# Computer Chess Club Archives

## Messages

### Subject: Question about static exchange evaluation

Author: Larry Coon

Date: 09:13:26 11/12/98

```(Long question follows -- sorry.)

I know I saw SEE talked about recently, but I couldn't
locate the discussion here, on rgcc or anybody's web
page (I don't remember where I saw it).  Can somebody

1kq5/3n2p1/5p2/8/6N1/5R2/5RK1 w

Would a SEE do the following?
1. Find all attackers on the square in question (f5).
2. For each side, order the attackers in value, lowest
to highest.  Include the piece that is initially
captured to start off the exchange.  Put them into
two....whatever, I'll say stacks just to make it
easy to talk about.  The lowest valued pieces will
be at the top of the stack.  Only the values of the
pieces need to be pushed onto the stack.
4. Pop the next value for the side NOT to move (black's
stack if it's white's move) and SUBTRACT it from
the trade balance, then do the same for the other
stack.  (This works because at least in my program
opposing pieces have opposite signs).
5. When all values have been popped off either one of
the stacks, then the exchange is over and the trade
balance lets you know where you stand.
6. However, neither side has to follow the exchange
through to its completion.  So if either of the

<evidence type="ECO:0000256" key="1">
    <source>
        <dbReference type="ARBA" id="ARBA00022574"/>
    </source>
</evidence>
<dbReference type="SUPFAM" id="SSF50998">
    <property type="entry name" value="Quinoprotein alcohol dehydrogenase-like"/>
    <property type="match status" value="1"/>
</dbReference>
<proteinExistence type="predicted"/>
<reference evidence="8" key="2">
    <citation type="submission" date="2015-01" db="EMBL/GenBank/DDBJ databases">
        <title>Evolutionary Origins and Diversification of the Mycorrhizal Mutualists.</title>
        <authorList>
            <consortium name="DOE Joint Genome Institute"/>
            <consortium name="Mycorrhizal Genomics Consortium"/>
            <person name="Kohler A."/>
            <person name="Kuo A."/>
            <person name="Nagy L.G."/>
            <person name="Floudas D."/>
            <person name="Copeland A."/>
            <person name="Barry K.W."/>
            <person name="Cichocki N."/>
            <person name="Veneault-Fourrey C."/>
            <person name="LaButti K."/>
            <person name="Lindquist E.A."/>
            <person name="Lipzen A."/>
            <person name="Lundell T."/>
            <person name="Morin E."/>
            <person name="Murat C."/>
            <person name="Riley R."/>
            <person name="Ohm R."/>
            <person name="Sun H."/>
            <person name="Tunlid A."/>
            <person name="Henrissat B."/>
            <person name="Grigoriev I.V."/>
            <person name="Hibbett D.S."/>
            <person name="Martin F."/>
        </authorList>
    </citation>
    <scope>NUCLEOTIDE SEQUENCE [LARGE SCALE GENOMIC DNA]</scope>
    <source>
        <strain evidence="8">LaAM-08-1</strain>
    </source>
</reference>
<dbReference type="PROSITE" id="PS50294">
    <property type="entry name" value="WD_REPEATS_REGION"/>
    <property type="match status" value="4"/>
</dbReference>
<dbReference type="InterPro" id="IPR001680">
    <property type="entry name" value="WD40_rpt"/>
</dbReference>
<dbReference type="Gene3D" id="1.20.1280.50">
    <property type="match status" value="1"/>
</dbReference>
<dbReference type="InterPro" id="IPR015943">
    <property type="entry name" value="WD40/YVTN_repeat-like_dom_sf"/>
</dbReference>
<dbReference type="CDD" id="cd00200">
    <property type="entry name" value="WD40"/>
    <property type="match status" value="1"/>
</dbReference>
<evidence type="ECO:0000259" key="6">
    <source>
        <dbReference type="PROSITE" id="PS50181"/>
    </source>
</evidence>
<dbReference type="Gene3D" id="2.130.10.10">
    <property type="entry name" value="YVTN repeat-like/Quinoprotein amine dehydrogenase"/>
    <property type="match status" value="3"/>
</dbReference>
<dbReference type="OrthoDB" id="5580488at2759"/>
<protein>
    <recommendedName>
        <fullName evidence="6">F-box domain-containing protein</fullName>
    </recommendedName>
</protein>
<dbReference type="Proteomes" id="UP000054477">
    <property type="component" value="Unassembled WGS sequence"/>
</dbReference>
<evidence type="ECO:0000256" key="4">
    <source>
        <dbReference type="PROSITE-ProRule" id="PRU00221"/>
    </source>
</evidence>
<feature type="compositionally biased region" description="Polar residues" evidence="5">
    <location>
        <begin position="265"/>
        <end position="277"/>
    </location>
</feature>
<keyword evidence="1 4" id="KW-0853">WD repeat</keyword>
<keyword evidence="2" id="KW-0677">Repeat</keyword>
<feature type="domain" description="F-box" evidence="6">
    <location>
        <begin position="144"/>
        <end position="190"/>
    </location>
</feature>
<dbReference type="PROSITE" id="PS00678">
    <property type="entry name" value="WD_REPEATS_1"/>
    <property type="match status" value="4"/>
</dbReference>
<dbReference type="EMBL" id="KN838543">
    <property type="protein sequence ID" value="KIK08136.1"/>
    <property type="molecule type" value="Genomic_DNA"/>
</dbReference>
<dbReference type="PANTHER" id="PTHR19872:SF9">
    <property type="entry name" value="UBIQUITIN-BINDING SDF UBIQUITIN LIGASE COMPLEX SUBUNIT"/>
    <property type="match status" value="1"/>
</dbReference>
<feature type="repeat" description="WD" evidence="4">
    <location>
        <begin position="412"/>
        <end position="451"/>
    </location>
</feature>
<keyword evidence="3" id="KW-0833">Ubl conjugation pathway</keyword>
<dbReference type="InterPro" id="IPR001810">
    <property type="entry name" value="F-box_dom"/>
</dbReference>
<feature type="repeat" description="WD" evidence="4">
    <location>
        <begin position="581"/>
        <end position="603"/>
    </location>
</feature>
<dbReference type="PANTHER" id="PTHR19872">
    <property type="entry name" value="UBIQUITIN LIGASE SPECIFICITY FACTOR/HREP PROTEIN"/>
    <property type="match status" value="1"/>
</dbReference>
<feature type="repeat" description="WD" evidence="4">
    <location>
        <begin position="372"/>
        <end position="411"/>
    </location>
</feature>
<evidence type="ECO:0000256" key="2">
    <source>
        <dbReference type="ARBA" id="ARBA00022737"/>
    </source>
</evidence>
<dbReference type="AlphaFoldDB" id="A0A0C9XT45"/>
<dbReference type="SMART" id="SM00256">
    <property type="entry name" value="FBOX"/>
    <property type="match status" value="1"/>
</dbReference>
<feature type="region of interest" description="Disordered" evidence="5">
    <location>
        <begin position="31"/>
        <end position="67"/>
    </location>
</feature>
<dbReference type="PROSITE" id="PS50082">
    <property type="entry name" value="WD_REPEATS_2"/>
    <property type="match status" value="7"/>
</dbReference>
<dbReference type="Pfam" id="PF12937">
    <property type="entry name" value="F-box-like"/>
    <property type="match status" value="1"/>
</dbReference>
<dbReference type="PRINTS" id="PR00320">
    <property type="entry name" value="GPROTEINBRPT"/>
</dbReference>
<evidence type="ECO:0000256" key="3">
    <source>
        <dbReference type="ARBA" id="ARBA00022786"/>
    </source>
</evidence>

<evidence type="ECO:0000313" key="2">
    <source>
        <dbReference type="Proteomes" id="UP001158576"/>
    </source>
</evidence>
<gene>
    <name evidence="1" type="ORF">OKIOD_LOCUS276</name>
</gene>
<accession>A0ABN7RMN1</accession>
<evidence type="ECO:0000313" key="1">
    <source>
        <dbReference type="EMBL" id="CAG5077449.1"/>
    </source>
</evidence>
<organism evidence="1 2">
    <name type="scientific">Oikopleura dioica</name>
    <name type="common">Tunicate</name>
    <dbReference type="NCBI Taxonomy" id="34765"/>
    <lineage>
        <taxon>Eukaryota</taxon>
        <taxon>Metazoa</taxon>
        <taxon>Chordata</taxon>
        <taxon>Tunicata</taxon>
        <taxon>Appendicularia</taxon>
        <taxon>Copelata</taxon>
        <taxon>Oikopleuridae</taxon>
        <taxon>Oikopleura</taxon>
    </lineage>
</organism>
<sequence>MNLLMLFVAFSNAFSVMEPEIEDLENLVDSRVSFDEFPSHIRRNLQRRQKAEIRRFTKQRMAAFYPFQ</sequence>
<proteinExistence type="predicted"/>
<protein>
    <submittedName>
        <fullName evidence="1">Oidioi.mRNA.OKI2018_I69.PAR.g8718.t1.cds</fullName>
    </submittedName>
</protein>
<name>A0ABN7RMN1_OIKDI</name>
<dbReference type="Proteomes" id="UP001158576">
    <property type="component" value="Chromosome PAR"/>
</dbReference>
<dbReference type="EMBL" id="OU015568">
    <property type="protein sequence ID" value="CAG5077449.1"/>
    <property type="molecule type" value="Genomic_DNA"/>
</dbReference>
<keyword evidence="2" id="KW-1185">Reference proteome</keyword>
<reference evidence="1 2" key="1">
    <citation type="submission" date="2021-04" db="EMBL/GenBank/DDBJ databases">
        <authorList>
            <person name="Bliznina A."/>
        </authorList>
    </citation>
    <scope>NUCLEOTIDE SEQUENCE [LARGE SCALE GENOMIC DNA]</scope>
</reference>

following happen:
a. You pop the next value of "your" stack and
subtract it from the trade balance and it ends
up negative (for white, positive for black)
b. You do the same for the opponent's stack and
the result is positive (if black is the
opponent, otherwise negative)
Then you can assume that the side to move will not
continue the exchange, exit the loop now, and the
current trade balance will be the final balance.

So in my example position, the stacks would look like
(top of stack to the left):
white:  3,  5,  5
black: -1, -1, -3, -9

And the process would be as follows:
Step   stack   value   balance
----   -----   -----   -------
0                       0
1      b      -1        1
2      w       3       -2
3      b      -1       -1  *
4      w       5       -6  **
5      b      -3       -3
6      w       5       -8
7      b      -9        1

So at the point I marked *, the value is negative
with black to move and the loop can actually stop
here.  Black doesn't have to play NxR, and he's
won the exchange.  Therefore, the initial capture

However, if black DOES play NxR the following move
takes him to an even better position (**).  Maybe
I keep track of "most positive after an odd-numbered
step" and "most negative after an even numbered
step"?  Then the "most negative" would be the
assumed jumping-out point for black, and the "most
positive" would be the jumping-out point for white.

Or is it like beta-cutoff in alpha-beta where you
don't care how big the cutoff is, as long as you
find -a- cutoff?  So in this case, it doesn't
matter if the next exchange takes black from -1 to
-6, because the -1 by itself means the initial

I think I'm missing something obvious here about
the essence of this problem.  Can anybody help?

Thanks,

Larry Coon

```